This is exactly why its time to apply what we know about CRM and customers to government and constituents. The one-way communication model between government and the people that was successful throughout the 20th century has fractured. People have been trained to expect nearly immediate response delivered to their personal devices on almost any subject. Print and broadcast media can’t do this partly because their business models place gates between people and information.
Additionally, the journalism business model, which relies on advertising, has taken a hit from the rise of the Internet and the media now chases the controversy around a story rather than the story itself in order to attract the eyeballs that advertisers crave. Chasing controversy is less costly for the news gatherer but it often leaves consumers poorly informed or, even worse, informed about only one side of an issue. CRM would help to partially disintermediate news media from government further democratizing democracy in the process.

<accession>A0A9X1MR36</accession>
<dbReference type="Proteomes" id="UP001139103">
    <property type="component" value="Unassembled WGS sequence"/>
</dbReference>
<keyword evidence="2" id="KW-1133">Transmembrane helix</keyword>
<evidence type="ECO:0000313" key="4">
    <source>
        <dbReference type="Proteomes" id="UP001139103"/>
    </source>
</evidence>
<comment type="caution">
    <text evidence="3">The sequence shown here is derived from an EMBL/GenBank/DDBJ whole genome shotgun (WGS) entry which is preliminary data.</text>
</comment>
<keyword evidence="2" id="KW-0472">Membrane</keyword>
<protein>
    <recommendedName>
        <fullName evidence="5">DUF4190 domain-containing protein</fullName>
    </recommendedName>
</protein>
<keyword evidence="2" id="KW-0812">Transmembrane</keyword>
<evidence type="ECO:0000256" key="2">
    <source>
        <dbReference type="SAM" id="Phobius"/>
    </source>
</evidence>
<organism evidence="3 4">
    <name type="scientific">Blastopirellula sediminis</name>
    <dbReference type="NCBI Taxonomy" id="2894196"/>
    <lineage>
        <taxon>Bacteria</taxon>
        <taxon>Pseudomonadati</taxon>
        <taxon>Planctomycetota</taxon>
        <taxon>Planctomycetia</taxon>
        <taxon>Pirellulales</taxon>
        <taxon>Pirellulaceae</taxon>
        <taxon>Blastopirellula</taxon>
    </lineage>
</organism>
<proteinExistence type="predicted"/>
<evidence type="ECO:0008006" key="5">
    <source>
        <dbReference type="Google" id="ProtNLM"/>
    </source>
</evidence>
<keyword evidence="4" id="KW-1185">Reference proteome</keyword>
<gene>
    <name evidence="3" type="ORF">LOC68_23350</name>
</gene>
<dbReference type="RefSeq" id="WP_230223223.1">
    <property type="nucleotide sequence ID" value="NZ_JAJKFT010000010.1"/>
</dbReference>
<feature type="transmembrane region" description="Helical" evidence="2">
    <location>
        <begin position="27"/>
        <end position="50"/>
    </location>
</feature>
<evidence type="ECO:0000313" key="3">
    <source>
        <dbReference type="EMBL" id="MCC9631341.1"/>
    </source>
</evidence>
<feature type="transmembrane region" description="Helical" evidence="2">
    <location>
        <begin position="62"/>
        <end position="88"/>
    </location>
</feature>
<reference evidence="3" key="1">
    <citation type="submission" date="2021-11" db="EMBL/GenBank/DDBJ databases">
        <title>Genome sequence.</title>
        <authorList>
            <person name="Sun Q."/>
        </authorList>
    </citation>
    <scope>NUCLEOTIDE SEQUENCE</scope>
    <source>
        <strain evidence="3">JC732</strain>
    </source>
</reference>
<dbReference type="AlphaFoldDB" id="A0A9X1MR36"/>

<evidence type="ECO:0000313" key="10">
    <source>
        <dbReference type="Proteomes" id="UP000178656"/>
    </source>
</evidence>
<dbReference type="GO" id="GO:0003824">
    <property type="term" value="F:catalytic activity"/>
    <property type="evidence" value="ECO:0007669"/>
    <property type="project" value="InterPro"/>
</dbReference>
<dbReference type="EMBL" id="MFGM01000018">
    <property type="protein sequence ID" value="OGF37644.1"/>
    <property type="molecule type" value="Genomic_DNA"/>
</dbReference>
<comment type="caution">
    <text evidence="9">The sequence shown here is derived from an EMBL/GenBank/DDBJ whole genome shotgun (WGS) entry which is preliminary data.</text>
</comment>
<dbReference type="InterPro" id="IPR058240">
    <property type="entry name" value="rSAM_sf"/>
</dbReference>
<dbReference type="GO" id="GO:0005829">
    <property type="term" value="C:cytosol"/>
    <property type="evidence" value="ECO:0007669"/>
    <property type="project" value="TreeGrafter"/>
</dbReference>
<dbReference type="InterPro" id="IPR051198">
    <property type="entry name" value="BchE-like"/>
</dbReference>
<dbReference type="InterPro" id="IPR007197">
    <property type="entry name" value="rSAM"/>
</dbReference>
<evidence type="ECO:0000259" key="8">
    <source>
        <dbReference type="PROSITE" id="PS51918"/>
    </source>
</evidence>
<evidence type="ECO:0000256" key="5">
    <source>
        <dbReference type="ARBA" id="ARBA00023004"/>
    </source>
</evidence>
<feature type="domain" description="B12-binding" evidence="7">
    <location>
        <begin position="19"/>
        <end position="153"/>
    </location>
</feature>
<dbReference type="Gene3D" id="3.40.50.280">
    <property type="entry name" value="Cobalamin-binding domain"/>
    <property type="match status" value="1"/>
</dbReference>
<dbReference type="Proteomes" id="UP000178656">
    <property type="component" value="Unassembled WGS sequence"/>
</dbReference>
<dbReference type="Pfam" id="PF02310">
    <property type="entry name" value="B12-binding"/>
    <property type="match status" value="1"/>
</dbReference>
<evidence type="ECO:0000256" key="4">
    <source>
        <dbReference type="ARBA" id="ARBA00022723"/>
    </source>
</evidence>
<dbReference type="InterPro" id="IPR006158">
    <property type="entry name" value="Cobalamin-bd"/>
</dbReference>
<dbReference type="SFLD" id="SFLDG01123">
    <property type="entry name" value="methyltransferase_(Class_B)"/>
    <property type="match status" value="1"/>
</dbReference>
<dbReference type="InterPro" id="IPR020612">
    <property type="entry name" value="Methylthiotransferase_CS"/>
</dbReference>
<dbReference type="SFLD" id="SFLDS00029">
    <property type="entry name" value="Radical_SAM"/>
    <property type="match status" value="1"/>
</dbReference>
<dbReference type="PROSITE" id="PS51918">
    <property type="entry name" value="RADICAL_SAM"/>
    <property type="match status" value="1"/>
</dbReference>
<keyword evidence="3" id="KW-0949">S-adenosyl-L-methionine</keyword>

How to pay for CRM in government is a tricky question. Many parties inside of government appreciate the status quo with its rules and procedures that make getting even simple things done quickly difficult. They’d have to be convinced of CRM’s appropriateness, seeing it as a benefit rather than a threat.
If the model for CRM adoption in business is any guide, at some point the benefits will outweigh the detriments. Establishing the balance between enough and too little CRM is likely to be done through trial and error. At some point breakthrough success will happen in one, or more likely, several locations thus creating the momentum for rapid adoption. Until then we continue living in a world driven by technology and social media but mediated by twentieth century communications. It is an unstable situation and it cannot last.